Summer 2016

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How to Live a More Creative Life

Elizabeth Canning Blackwell ’90 is a freelance writer in Glenview, Ill.

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Radio/TV/Film professor Ozge Samanci works at the intersection of art and technology.

by Elizabeth Canning Blackwell

Growing up in Turkey, Ozge Samanci was always drawing: in notebooks at home; on school papers; while sitting in a café with friends. But the assistant professor of radio/TV/film, now 40, was raised in an achievement-oriented culture that will sound familiar to many Northwestern students and alumni, urged by her parents to study hard so she’d get into good schools and land in a stable, lucrative career. Reluctant to disappoint her parents by veering off script, she couldn’t allow herself to think of art — her true passion — as anything more than a hobby. 

Little did she know that those years of frustration and self-doubt would provide the fodder for Dare to Disappoint: Growing Up in Turkey (Farrar, Straus and Giroux, 2015), a well-reviewed graphic memoir that has significantly raised her profile within comic-book culture. Samanci’s teaching career is similarly focused on helping students find their own voice, by teaching them new ways to tell stories.

“My thinking is shaped by comics, but I never committed myself to a single art form,” Samanci says. “I’ve built an academic career on making and exploring images, and meanwhile I’ve kept drawing, like it was a second full-time job. I have an inability to dedicate myself to one thing, which is a blessing and a curse.” 

A slight woman who could pass for a graduate student, Samanci is thoughtful, but not self-serious. The daughter of two teachers, she grew up in the coastal city of Izmir, at a time when Turkey was under the control of a military dictatorship. After graduating from college with a math degree, she scraped by on tutoring and drawing comics for a popular humor magazine before applying for a job in the department of visual communication and design at Istanbul Bilgi University. “I had no portfolio — only my comics — but they hired me,” she says. “I was supposed to be a teaching assistant, but the first year I was really the office boy. I did anything that was needed. Gradually they gave me teaching duties.”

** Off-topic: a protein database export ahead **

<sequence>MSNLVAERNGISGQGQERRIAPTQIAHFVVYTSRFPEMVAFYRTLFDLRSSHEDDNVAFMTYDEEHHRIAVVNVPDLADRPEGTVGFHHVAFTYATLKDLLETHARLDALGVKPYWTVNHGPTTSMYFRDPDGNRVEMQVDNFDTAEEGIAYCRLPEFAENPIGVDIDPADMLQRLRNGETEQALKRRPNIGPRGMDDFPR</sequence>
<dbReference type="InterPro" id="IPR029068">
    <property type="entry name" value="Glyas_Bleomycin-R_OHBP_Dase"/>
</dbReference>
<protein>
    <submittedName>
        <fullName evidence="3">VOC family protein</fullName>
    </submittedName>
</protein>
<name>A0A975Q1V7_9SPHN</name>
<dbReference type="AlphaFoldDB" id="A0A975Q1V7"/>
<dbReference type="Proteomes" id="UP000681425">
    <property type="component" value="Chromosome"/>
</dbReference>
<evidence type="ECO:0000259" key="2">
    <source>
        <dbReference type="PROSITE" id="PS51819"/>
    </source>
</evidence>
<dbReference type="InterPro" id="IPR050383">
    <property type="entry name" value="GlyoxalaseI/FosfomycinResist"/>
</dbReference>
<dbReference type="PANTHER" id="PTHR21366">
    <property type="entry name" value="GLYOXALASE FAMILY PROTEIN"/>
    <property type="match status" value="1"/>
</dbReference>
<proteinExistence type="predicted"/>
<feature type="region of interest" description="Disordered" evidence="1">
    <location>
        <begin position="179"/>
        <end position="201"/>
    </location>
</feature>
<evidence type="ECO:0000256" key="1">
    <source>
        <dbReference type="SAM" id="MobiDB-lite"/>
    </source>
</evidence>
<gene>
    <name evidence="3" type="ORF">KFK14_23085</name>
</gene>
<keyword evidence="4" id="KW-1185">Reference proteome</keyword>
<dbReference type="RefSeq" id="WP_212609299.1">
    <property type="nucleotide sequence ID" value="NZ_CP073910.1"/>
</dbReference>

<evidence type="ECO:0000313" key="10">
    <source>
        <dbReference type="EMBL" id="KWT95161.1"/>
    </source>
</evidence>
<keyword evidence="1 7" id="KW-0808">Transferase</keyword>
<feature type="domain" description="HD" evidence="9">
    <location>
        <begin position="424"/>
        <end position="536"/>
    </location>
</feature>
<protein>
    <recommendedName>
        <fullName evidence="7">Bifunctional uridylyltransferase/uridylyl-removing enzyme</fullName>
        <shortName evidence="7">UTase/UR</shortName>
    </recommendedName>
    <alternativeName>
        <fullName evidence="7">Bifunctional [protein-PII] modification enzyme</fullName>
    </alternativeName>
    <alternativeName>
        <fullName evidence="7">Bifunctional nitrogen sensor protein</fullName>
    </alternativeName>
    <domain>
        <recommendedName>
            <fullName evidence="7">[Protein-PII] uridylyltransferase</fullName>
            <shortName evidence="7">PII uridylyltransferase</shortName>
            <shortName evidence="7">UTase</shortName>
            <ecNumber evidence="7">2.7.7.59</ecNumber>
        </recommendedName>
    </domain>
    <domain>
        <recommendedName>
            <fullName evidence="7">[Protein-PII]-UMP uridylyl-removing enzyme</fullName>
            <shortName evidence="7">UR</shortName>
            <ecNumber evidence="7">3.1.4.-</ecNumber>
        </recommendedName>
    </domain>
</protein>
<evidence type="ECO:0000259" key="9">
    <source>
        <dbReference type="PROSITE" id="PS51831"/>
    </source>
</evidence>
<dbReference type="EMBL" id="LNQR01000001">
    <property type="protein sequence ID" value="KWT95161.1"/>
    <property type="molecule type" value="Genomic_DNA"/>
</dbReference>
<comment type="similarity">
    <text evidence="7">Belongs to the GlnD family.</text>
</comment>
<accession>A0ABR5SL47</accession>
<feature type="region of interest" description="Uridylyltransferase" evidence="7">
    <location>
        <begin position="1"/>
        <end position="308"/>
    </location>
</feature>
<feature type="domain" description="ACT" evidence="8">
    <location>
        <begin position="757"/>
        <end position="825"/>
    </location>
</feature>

However, the job did allow her to attend classes on full scholarship, a perk she soon took advantage of.

“The first time I sat in a film class,” she remembers, “I thought, ‘This is heaven.’ ” After completing her master’s degree in film and television, she began teaching but had little time or opportunity for research. So she decided to follow her many friends who were studying in the United States. “I was curious about the challenge of living in another culture,” she says.

She ended up at the digital media department at Georgia Tech, which she says was the perfect fit. “I used my background in mathematics to learn coding and started making installations that combined comics and digital media.” After a two-year fellowship in the art practice department at the University of California, Berkeley, she came to Northwestern in 2011.

“I wanted to stay in the United States, so I was a very passionate job applicant,” she says with a laugh. Samanci’s hiring was part of an overall push to bring the radio/TV/film curriculum in line with current technology. Thirty years ago, students were learning how to splice actual pieces of film; now they’re expected to edit images and sound digitally. “Ozge came into our department as the first and really only person working in new media forms,” says associate professor Eric Patrick. “She blended into the department seamlessly and built an entire curriculum in interactive arts, which has led to other hires in this area. With her presence, we began to think beyond static, single-channel screens.” 

Samanci teaches courses that include Drawing for Media (merging analog drawings with digital images), Interactive Arts and, what’s become her signature class, Computer Code as an Expressive Medium.

“So many students are intimidated by coding, and this teaches them how to do it from scratch,” she says. “In all my classes, everyone has built something by the end of the quarter.” (Examples of student projects include a hologram dog that responds to whistles and a xylophone that makes abstract drawings with each note that’s played.)

“Ozge’s work is whimsical, political, artful and global in its perspective — a rare combination,” says professor David Tolchinsky, chair of the radio/TV/film department. “She also has a very special talent as a teacher, in her ability to draw art and science together. I’ve been at conferences where professors complain about teaching computer programming to artists, saying it can’t be done, or if it is done, it’s unpleasant for all involved. Ozge has magically found a way to do the impossible: Students are learning coding and liking it! We’re lucky to have her.”